310 PSYCHOTHERAPY: SCIENTIFIC AND RELIGIOUS chap.
through the merging of the image of the parent and the physician. As Freud has said, i The psychoanalytic treatment does not create the transference, but simply uncovers it. . . .'
So important is transference that Freud told Grod-deck that anyone who understood this phenomena was capable of practising analysis. Elsewhere he wrote, ' We have to admit that we have only abandoned hypnosis in our methods in order to discover suggestion again in the shape of the transference ' ; and again, ' Analytic therapy takes hold deeper down nearer the roots of the disease, among the conflicts from which the symptoms proceed ; it employs suggestion to change the outcome of these conflicts \ Is this factor of suggestion the reason why ' while the pupils of Freud confirm by their clinical observations the findings of their master, the pupils of Jung, working with weapons forged of much the same material and in a closely similar pattern, have no difficulty in finding ample clinical confirmation for the quite disparate tenets of Jung ' ?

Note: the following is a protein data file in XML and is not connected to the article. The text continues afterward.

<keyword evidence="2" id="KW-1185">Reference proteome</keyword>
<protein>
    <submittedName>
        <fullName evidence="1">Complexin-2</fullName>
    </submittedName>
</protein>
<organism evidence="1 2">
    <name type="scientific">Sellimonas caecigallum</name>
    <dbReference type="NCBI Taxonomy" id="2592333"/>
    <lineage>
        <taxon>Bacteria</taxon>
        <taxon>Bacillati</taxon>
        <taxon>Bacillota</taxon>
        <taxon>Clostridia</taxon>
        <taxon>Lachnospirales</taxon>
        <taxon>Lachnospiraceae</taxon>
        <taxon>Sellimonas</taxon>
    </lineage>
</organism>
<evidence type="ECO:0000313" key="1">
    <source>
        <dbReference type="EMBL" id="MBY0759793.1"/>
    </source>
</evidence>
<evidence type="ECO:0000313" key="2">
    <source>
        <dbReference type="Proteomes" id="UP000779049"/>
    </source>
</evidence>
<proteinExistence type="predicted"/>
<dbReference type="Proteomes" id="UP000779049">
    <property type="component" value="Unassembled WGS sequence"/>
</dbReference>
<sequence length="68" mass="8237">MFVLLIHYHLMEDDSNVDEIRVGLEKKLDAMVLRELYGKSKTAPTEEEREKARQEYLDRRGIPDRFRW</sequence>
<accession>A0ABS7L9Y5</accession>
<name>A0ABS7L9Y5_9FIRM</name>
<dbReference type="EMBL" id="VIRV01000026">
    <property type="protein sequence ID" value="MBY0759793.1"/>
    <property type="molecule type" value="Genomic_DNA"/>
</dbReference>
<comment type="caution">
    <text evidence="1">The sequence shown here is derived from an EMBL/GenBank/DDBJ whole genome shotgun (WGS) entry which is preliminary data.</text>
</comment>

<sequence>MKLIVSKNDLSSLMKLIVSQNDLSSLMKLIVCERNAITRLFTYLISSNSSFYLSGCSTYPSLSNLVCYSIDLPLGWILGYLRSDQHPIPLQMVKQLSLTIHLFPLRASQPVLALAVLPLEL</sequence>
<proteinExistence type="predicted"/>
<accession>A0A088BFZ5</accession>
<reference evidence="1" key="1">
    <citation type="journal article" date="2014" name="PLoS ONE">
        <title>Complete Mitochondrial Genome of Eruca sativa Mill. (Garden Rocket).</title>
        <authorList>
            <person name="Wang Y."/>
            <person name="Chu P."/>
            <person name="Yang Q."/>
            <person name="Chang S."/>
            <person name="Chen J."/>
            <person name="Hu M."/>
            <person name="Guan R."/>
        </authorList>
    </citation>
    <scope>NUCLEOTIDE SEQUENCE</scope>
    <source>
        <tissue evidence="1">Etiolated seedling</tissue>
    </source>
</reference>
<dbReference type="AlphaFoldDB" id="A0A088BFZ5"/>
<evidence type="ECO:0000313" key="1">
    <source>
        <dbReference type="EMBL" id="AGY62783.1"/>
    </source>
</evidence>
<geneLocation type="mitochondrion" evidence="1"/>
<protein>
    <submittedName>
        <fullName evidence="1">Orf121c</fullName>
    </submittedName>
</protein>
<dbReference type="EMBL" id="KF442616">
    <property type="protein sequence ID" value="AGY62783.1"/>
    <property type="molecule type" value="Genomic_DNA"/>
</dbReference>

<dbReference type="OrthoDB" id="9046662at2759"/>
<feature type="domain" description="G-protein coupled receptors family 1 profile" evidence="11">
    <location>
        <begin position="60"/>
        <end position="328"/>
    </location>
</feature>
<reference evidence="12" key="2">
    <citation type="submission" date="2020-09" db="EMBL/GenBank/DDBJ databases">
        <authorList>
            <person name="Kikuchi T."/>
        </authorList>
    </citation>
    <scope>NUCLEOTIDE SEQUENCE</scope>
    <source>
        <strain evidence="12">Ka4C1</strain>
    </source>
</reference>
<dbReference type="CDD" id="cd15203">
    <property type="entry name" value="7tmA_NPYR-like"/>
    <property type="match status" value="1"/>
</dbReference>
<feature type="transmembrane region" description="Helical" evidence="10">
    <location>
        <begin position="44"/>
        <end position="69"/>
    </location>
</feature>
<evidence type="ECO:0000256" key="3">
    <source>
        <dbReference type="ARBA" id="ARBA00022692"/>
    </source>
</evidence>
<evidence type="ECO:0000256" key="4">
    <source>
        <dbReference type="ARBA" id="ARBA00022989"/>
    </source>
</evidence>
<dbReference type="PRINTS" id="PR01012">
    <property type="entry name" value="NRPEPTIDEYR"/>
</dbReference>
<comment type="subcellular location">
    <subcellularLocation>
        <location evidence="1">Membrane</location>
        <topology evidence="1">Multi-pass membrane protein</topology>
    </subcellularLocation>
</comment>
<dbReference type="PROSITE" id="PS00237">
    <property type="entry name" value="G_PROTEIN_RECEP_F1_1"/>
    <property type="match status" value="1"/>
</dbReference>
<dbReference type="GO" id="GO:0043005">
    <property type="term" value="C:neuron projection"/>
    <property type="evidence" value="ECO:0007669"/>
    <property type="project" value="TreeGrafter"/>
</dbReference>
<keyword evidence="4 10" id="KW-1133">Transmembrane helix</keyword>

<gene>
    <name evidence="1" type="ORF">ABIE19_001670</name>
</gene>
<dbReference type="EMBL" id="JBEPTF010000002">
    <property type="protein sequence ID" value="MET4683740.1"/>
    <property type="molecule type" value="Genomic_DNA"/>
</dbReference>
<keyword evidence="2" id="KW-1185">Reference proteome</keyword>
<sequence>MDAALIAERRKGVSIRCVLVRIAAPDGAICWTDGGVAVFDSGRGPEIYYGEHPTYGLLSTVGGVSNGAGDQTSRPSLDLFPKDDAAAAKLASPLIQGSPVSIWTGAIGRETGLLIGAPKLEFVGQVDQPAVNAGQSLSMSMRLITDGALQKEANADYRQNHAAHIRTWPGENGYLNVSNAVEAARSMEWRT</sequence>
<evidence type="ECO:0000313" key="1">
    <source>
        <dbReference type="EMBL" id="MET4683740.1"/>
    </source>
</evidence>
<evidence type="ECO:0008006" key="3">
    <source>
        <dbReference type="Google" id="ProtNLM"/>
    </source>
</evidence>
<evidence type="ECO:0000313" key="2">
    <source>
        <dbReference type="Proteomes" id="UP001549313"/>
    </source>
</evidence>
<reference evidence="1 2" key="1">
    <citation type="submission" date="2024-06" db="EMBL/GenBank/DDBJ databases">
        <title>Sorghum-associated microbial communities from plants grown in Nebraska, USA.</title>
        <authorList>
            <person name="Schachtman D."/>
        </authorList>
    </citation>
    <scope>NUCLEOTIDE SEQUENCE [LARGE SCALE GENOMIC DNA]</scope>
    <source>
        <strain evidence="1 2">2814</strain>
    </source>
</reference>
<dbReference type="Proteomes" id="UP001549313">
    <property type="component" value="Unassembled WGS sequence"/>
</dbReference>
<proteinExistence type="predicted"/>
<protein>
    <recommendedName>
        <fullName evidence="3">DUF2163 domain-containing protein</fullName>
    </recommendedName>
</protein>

The transference situation is, in truth, a new neurosis, the so-called transference neurosis. This is used by the analyst, however, to ' work through ' the infantile conflicts on which the neurosis is based. The patient lives out his original neurosis on the analyst as a background. When he has seen the structure of this artificial transference neurosis and understands why it occurs, the patient obtains an insight or, what is more important, obtains an emotional release that is impossible with any other method of psychotherapy.
The analysis of a neurotic involves, as we said, first the comparatively lengthy process of establishing the transference and then the more trying one of resolving it. During all this time the defensive mechanisms or ' resistance ' are operating, trying to inconvenience the